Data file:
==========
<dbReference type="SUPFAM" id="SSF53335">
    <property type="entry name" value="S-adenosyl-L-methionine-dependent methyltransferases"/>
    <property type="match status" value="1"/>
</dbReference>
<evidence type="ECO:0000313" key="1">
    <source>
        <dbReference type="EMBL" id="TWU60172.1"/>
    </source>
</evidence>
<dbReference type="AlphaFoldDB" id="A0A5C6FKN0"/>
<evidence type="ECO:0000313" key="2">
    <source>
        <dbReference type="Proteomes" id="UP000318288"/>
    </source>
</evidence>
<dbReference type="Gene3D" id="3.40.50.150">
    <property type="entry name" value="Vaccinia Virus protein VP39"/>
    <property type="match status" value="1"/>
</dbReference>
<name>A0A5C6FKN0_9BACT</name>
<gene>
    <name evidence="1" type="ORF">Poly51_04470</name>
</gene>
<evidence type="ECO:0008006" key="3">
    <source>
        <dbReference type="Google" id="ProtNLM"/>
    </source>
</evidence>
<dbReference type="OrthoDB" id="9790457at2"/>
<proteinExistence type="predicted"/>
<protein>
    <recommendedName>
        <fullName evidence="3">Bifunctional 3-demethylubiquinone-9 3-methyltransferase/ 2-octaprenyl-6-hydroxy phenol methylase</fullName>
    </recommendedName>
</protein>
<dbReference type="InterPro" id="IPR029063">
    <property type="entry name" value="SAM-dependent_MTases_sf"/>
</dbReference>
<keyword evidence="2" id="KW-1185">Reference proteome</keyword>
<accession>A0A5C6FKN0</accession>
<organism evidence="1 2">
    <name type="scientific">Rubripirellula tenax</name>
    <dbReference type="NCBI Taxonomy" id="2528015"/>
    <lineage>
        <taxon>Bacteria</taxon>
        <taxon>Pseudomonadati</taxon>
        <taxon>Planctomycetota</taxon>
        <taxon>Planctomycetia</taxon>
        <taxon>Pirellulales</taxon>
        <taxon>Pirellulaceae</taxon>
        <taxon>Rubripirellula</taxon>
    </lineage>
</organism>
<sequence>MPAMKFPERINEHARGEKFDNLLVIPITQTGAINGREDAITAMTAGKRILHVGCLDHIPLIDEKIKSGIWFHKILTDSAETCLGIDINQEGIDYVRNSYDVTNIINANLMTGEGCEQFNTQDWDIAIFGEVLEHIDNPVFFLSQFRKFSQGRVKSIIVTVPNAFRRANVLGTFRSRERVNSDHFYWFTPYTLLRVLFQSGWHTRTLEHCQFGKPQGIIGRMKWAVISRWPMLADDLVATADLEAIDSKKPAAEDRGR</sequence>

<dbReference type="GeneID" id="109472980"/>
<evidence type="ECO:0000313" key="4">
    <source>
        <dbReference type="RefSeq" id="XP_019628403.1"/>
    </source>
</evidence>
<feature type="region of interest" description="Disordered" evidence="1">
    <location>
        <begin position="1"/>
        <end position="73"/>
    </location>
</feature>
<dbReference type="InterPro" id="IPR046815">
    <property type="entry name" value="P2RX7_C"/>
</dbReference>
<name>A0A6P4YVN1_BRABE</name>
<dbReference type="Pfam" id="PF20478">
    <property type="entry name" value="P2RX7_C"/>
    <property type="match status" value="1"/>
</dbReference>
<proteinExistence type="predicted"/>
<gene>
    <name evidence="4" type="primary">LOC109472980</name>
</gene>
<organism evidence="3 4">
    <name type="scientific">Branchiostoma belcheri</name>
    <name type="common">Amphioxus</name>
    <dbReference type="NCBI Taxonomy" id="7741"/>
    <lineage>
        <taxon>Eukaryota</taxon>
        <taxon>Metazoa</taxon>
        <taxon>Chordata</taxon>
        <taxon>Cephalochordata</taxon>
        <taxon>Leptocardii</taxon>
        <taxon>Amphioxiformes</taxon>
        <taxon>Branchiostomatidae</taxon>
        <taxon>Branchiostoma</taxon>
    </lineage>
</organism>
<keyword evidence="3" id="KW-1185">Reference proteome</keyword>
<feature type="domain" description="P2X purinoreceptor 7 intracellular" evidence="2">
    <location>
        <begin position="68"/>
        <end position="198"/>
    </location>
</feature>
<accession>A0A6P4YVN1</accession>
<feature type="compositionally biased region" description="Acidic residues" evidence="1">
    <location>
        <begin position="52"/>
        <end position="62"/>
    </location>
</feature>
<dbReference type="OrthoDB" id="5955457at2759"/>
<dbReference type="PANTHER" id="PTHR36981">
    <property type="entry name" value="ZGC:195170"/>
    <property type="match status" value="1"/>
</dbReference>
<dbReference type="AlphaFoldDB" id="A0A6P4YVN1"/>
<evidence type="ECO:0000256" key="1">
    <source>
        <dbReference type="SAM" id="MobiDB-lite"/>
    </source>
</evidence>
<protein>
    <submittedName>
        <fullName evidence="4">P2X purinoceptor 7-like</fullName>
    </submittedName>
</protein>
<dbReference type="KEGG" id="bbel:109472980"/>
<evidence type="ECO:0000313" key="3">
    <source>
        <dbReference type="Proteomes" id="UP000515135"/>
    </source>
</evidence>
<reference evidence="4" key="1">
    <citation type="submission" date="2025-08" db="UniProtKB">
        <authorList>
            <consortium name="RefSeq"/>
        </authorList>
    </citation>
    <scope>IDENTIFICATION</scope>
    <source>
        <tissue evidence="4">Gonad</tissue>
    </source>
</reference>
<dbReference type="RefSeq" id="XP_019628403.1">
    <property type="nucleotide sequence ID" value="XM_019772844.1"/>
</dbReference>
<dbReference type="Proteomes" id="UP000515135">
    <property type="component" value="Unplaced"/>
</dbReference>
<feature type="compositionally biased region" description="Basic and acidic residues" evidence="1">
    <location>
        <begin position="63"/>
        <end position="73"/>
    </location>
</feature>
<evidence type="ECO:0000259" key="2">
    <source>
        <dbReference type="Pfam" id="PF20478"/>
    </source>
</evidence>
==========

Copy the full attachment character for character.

<dbReference type="SUPFAM" id="SSF53335">
    <property type="entry name" value="S-adenosyl-L-methionine-dependent methyltransferases"/>
    <property type="match status" value="1"/>
</dbReference>
<evidence type="ECO:0000313" key="1">
    <source>
        <dbReference type="EMBL" id="TWU60172.1"/>
    </source>
</evidence>
<dbReference type="AlphaFoldDB" id="A0A5C6FKN0"/>
<evidence type="ECO:0000313" key="2">
    <source>
        <dbReference type="Proteomes" id="UP000318288"/>
    </source>
</evidence>
<dbReference type="Gene3D" id="3.40.50.150">
    <property type="entry name" value="Vaccinia Virus protein VP39"/>
    <property type="match status" value="1"/>
</dbReference>
<name>A0A5C6FKN0_9BACT</name>
<gene>
    <name evidence="1" type="ORF">Poly51_04470</name>
</gene>
<evidence type="ECO:0008006" key="3">
    <source>
        <dbReference type="Google" id="ProtNLM"/>
    </source>
</evidence>
<dbReference type="OrthoDB" id="9790457at2"/>
<proteinExistence type="predicted"/>
<protein>
    <recommendedName>
        <fullName evidence="3">Bifunctional 3-demethylubiquinone-9 3-methyltransferase/ 2-octaprenyl-6-hydroxy phenol methylase</fullName>
    </recommendedName>
</protein>
<dbReference type="InterPro" id="IPR029063">
    <property type="entry name" value="SAM-dependent_MTases_sf"/>
</dbReference>
<keyword evidence="2" id="KW-1185">Reference proteome</keyword>
<accession>A0A5C6FKN0</accession>
<organism evidence="1 2">
    <name type="scientific">Rubripirellula tenax</name>
    <dbReference type="NCBI Taxonomy" id="2528015"/>
    <lineage>
        <taxon>Bacteria</taxon>
        <taxon>Pseudomonadati</taxon>
        <taxon>Planctomycetota</taxon>
        <taxon>Planctomycetia</taxon>
        <taxon>Pirellulales</taxon>
        <taxon>Pirellulaceae</taxon>
        <taxon>Rubripirellula</taxon>
    </lineage>
</organism>
<sequence>MPAMKFPERINEHARGEKFDNLLVIPITQTGAINGREDAITAMTAGKRILHVGCLDHIPLIDEKIKSGIWFHKILTDSAETCLGIDINQEGIDYVRNSYDVTNIINANLMTGEGCEQFNTQDWDIAIFGEVLEHIDNPVFFLSQFRKFSQGRVKSIIVTVPNAFRRANVLGTFRSRERVNSDHFYWFTPYTLLRVLFQSGWHTRTLEHCQFGKPQGIIGRMKWAVISRWPMLADDLVATADLEAIDSKKPAAEDRGR</sequence>

<dbReference type="GeneID" id="109472980"/>
<evidence type="ECO:0000313" key="4">
    <source>
        <dbReference type="RefSeq" id="XP_019628403.1"/>
    </source>
</evidence>
<feature type="region of interest" description="Disordered" evidence="1">
    <location>
        <begin position="1"/>
        <end position="73"/>
    </location>
</feature>
<dbReference type="InterPro" id="IPR046815">
    <property type="entry name" value="P2RX7_C"/>
</dbReference>
<name>A0A6P4YVN1_BRABE</name>
<dbReference type="Pfam" id="PF20478">
    <property type="entry name" value="P2RX7_C"/>
    <property type="match status" value="1"/>
</dbReference>
<proteinExistence type="predicted"/>
<gene>
    <name evidence="4" type="primary">LOC109472980</name>
</gene>
<organism evidence="3 4">
    <name type="scientific">Branchiostoma belcheri</name>
    <name type="common">Amphioxus</name>
    <dbReference type="NCBI Taxonomy" id="7741"/>
    <lineage>
        <taxon>Eukaryota</taxon>
        <taxon>Metazoa</taxon>
        <taxon>Chordata</taxon>
        <taxon>Cephalochordata</taxon>
        <taxon>Leptocardii</taxon>
        <taxon>Amphioxiformes</taxon>
        <taxon>Branchiostomatidae</taxon>
        <taxon>Branchiostoma</taxon>
    </lineage>
</organism>
<keyword evidence="3" id="KW-1185">Reference proteome</keyword>
<feature type="domain" description="P2X purinoreceptor 7 intracellular" evidence="2">
    <location>
        <begin position="68"/>
        <end position="198"/>
    </location>
</feature>
<accession>A0A6P4YVN1</accession>
<feature type="compositionally biased region" description="Acidic residues" evidence="1">
    <location>
        <begin position="52"/>
        <end position="62"/>
    </location>
</feature>
<dbReference type="OrthoDB" id="5955457at2759"/>
<dbReference type="PANTHER" id="PTHR36981">
    <property type="entry name" value="ZGC:195170"/>
    <property type="match status" value="1"/>
</dbReference>
<dbReference type="AlphaFoldDB" id="A0A6P4YVN1"/>
<evidence type="ECO:0000256" key="1">
    <source>
        <dbReference type="SAM" id="MobiDB-lite"/>
    </source>
</evidence>
<protein>
    <submittedName>
        <fullName evidence="4">P2X purinoceptor 7-like</fullName>
    </submittedName>
</protein>
<dbReference type="KEGG" id="bbel:109472980"/>
<evidence type="ECO:0000313" key="3">
    <source>
        <dbReference type="Proteomes" id="UP000515135"/>
    </source>
</evidence>
<reference evidence="4" key="1">
    <citation type="submission" date="2025-08" db="UniProtKB">
        <authorList>
            <consortium name="RefSeq"/>
        </authorList>
    </citation>
    <scope>IDENTIFICATION</scope>
    <source>
        <tissue evidence="4">Gonad</tissue>
    </source>
</reference>
<dbReference type="RefSeq" id="XP_019628403.1">
    <property type="nucleotide sequence ID" value="XM_019772844.1"/>
</dbReference>
<dbReference type="Proteomes" id="UP000515135">
    <property type="component" value="Unplaced"/>
</dbReference>
<feature type="compositionally biased region" description="Basic and acidic residues" evidence="1">
    <location>
        <begin position="63"/>
        <end position="73"/>
    </location>
</feature>
<evidence type="ECO:0000259" key="2">
    <source>
        <dbReference type="Pfam" id="PF20478"/>
    </source>
</evidence>